Friday, April 22, 2011

I Could Get Addicted To Linux Again

I was trying to get a Linux script written today at work that to be honest, I should not even need to be writing.  I'll leave out the gory details, but previous people who no longer work there have left us a development environment that would have been perfectly acceptable in about 1975, and even somewhat excusable in 1985.  (I was working in the industry both years, so I know of what I speak.)  Today?  Not even slightly.

Anyway, the script that I was writing was really not that complicated, but using vi (or vile, as it is properly known) makes me rapidly lose interest in doing anything, and I am not having any luck installing any of the minimal sets of emacs on the Linux boxes we use.  (A good friend provided me the microEmacs source that he uses, but whatever variant of Linux we have at work does not have the term.h file defined--which I thought was about as vanilla as you could get when it comes to Unix/Linux variants.)  Aggravating matters, I am using telnet to connect up, and it is astonishing how slowly everything seems to work that way.  

I could put in a request to have our operations sorts install emacs there, but it would probably take a year or more for it to happen.  You know the way that Dilbert parodies the security paranoia of Dilbert's corporate IT sorts?  It is perilously close to being that way--although admittedly, we are running a prison system, so a fair bit of paranoia is probably appropriate.

Anyway, I mentioned a few days ago that I was replacing the soon to be dead hard disk on my older notebook so that I could run Windows and Ubuntu Linux dual boot.  (The soon to be dead hard disk is now a 20 GB portable USB drive.)  This is a pretty obsolete notebook--a Compaq NC6000 that HP gave me in 2007 when they upgraded my work notebook.  Yet Ubuntu Linux, in Terminal mode, using emacs, runs like a bat out of hell!  I was able to recreate the script in about ten minutes that took me at least an hour to do at work.  Some of this is because I had to remember how to write csh scripts again, and remember how to use sed to extract just some of the information out of wc -l, but also, Unix/Linux is still a spectacular development environment for basic software development, once you get vile out of the way.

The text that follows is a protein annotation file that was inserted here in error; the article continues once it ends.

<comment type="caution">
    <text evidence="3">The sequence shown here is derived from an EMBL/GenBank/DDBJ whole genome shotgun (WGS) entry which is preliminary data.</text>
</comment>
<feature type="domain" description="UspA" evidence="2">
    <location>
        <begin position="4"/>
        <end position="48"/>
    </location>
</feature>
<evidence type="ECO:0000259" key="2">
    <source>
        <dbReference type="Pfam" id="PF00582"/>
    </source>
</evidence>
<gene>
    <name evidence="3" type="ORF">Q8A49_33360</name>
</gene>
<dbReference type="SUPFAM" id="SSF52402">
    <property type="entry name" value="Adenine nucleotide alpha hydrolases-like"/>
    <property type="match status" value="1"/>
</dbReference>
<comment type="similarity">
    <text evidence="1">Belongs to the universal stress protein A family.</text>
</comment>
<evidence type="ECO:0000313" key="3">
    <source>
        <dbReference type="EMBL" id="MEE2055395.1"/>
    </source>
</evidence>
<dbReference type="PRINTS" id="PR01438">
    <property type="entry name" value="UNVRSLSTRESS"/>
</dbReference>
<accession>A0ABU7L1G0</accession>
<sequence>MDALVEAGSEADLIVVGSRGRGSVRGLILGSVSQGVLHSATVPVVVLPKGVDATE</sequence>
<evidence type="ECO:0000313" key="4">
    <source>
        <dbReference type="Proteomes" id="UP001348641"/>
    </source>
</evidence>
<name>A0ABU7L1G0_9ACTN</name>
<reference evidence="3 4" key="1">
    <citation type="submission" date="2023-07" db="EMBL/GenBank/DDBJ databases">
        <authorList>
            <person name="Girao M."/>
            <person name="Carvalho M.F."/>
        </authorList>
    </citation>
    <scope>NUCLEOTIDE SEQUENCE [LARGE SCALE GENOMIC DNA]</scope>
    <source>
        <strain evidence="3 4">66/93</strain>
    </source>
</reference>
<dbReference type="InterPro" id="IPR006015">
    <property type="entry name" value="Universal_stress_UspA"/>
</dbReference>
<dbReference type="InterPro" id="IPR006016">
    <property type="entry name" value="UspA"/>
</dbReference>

Of course, I am blogging from the Linux box!


  1. I haven't run anything but Linux ever since Vista was released. :-)

  2. The bloatware that is Windows does suffer in comparison when you put a good Linux desktop on the hardware that was previously Windows.

    I had a box (800mhz Celeron processor) that had started out with Windows Me, upgraded to XP and was barely wheezing along with the fully patched XP. It no longer had a purpose so I put a couple of different Linux distros on it for screwing around and was astonished to find it was a useable box.

  3. I'm wondering why anyone in their right mind would right a script in csh.

  4. If they are so security minded, why do they allow telnet access?

  5. The telnet access is only within the building.

    Writing shell scripts for small things makes perfect sense. For big things, not so much. When I started at HP, I was given a 6000+ line ksh script to maintain. One of the things I did was refactor into several scripts, each of which was still too big.

  6. I wasn't wondering about scripting - it has its place - but about using csh in particular.

  7. If you want to have the productivity tools on your Windows box, I suggest using Cygwin for these kinds of tasks. I work almost exclusively on Linux boxes, but I connect to them from Windows using an X-client (I actually like that setup since I can disconnect my X session, then reconnect to the same exact session at home from the VPN so I can get to my work exactly as I left it). For quick work on my things on my Windows machine like massaging raw data you can't beat *nix tools so Cygwin wins for me.

    As for csh vs. ksh, let's get into a nice flamewar on vi vs. emacs at the same time since we have nothing better to do and it's never been hashed over before...

    You might not object to vi quite as much if you try vim, Clayton, but I still prefer emacs to either for 98% of my uses. But it's personal taste, since I also prefer ksh scripts to csh scripts.

  8. jdedge,

    When I wrote a script in csh recently, it was because I needed to have both stdout and stderr show up in the piped output of something.

  9. I'm also a fan of MicroEmacs, but I will say that all the Linux systems I've seen recently have either pico or nano installed by default. I'm of the any editor but vi school.

  10. I'd love to see a decent graphical editor on Linux, but I've not seen one.

    Pico and Nano are simply worthless, as programmers editors. No better than Notepad.

    That gnome's gedit doesn't have a workable regex capability I find simply dumbfounding.

    Emacs and vi both work great in a console, but emacs is a bitch to learn, and vi is almost completely undocumented, so hardly anyone actually knows what it can do.

    And vi doesn't have a GUI mode, and the various emacs' GUI modes are simply terrible, from a UI standpoint.

    The editor in Eclipse, of course, has everything I could ask for, but it's got too much baggage to use as a standalone editor.

    So mark me down as another Linux user who has yet to find a editor he really likes.

    Maybe Bluefish?

  11. If you've got X running, ScITE is a pretty nice text editor with syntax highlighting for lots of different languages. It works pretty nicely in Windows, too.